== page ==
Online help centers aren’t really helpful if you can’t find the topic you’re looking for. When a question arises, you want to be able to pick up the phone, talk to a human being, and get a response quickly.

Getting up and running with a new AMS can take time, so don’t underestimate the value of having access to a good support team that can guide you through the process and help you get the software working exactly the way you want it to.


Fighting Email Fatigue in Association Marketing

Fighting Email Fatigue in Association Marketing
This week’s blog post on association marketing is re-posted with permission from Aaron D. Wolowiec,  founder and president of Event Garde, a professional development consulting firm based in Grand Rapids, Mich. Website:

While I was out of the office recently tending to some personal affairs, my husband commented on the number of “dings” from my iPhone. He was shocked when I explained that said “dings” indicated yet another email.

When I returned, I had 400 emails. Really. After only three days.

I’m sure I’m preaching to the choir, but I can’t keep my inbox clean. I operate three accounts regularly and they’re all suffering from inbox overload.

So. Much. Email.

And…so much deleting.

But I have to admit even when I’m overwhelmed, I open the emails with the catchy subject lines.

Lesson here: People are suffering from email fatigue, so as an association marketer, your job is tough. How do you get people to open your emails, let alone read them?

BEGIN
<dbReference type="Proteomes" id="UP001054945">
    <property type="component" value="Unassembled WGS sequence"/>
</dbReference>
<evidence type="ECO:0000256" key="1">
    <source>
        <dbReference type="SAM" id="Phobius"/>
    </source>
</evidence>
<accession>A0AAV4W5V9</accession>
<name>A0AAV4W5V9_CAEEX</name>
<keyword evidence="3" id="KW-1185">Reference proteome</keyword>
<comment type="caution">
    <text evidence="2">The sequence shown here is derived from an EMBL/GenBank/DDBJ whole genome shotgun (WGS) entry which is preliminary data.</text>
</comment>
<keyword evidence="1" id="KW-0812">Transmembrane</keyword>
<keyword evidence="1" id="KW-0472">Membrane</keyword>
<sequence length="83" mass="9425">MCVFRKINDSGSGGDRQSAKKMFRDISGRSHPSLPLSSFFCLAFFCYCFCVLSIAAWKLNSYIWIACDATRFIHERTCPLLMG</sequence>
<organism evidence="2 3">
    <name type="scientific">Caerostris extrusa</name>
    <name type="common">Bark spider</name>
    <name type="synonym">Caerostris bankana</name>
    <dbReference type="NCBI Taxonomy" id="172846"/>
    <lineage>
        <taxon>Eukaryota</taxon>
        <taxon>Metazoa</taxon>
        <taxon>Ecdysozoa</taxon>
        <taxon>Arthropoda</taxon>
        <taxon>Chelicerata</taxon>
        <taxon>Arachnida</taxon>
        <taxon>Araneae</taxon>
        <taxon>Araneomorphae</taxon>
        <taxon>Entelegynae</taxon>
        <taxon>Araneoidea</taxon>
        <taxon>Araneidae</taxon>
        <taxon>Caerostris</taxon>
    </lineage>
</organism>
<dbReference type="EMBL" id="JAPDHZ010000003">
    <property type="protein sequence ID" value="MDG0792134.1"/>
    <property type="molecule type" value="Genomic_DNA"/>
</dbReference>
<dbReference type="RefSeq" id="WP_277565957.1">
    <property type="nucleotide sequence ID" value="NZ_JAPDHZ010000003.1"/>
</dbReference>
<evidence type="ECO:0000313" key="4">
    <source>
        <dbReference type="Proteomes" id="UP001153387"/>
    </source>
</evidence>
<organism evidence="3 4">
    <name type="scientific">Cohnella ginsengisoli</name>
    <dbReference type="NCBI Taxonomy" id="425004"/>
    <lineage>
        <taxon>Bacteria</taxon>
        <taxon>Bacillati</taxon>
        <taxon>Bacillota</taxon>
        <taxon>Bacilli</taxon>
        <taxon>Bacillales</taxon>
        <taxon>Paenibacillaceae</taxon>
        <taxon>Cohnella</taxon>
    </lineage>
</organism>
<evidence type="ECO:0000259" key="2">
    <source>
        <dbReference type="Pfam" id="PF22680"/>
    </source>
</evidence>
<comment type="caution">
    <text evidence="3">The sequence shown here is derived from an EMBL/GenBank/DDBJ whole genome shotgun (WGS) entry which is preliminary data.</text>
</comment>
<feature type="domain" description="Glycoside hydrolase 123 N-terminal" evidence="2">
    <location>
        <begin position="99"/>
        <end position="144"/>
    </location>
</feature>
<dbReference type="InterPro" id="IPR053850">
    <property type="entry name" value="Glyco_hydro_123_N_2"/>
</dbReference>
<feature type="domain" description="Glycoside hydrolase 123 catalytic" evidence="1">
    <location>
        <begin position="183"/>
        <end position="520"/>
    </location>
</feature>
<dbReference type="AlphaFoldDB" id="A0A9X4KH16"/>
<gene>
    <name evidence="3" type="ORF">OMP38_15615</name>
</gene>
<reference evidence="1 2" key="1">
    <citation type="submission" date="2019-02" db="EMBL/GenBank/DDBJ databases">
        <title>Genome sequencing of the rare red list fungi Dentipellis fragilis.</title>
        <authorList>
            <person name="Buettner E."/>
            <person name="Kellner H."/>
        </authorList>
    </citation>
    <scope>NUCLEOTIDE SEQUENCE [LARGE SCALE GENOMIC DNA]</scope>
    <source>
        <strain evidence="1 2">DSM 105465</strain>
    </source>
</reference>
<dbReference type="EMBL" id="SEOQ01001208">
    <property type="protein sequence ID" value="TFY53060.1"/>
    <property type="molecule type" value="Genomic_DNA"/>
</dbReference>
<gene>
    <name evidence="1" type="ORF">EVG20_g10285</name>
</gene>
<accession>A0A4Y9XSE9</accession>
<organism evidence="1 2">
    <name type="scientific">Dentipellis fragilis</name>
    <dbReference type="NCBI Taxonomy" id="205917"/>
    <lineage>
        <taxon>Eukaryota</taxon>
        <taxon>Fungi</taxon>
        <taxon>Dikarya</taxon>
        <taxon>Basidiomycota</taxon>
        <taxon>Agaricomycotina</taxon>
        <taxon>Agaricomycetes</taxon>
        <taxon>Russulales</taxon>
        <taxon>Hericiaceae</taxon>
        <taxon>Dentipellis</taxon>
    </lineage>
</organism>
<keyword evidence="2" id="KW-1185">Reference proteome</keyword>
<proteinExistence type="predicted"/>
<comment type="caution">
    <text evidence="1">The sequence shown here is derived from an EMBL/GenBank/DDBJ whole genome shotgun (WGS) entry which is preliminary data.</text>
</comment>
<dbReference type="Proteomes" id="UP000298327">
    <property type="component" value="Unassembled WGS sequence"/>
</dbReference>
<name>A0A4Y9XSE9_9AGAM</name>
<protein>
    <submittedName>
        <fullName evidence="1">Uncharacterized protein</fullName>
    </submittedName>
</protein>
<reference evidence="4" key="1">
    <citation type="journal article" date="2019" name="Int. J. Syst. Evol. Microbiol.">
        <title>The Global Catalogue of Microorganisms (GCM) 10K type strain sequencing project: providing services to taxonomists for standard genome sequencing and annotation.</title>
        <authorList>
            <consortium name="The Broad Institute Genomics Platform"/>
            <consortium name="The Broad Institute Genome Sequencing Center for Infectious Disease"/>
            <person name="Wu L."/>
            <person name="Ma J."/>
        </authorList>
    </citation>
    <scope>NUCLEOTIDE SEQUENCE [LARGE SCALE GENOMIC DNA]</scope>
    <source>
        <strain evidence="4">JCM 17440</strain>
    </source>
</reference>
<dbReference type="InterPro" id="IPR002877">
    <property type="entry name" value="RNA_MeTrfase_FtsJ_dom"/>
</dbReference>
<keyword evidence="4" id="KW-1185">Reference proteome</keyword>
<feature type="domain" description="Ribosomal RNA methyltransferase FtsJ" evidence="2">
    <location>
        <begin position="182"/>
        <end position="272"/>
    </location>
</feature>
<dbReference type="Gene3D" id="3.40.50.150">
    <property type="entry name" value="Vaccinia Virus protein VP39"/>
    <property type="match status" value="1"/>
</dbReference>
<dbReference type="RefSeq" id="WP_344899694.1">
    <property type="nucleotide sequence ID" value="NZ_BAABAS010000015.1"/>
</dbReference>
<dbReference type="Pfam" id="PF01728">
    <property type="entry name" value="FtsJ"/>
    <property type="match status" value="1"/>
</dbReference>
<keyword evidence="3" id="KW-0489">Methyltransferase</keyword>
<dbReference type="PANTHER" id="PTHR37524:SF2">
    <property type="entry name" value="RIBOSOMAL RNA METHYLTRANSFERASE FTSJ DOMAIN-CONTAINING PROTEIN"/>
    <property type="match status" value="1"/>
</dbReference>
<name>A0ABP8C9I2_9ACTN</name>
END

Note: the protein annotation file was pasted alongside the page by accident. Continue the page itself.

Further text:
It’s a delicate balance of testing, creativity and, most importantly, research, finds a new Informz report.

The “2015 Association Email Benchmarking Report” summarizes email marketing metrics from more than 1 billion emails associations sent in 2014. The four metrics measured in the report: delivery rate, open rate, click rate and unsubscribe rate.

Informz found email testing is on the rise. In 2014, there was increase of more than 26 percent in email subject line testing. But also, associations are testing layouts, timing and call-to-actions.

At the same time, the survey found 72 percent of email subscribers received five or fewer emails per month. But subscribers who received six to 10 emails per month had slightly higher open and click rates. And while all this is important, the single most important engagement factor is relevancy, Informz said.

Key findings from the report:

“The data shared will help you understand what metrics to analyze, what goals to set and how your email marketing program is performing in comparison to your peers,” Informz said. “Always keep in mind that these are averages from your peers.”


Member Retention: The First Step Toward Growing Your Association

Member Retention: The First Step Toward Growing Your Association

The best way to grow memberships is often debated, and many believe that driving new sales is the way to go. However, keep in mind that “an association that adds 5,000 new members a year and maintains a 75% renewal rate will grow to 20,000 members. While an association that adds the same 5,000 new members but maintains an 85% renewal rate will grow to 33,000 members.” (T. Rossell, 2012)

Here are some member retention ideas for keeping your members, and keeping them happy:

Spread the News of Your Improvements.

Communication is one of the key pillars of retention. When you make improvements, achieve big milestones, or have new information that will be helpful to members, be sure to share it with the right people. Wherever possible, segment and personalize your communications so that your members get the information that really matters to them.

Turn Up Your Reminder Frequency.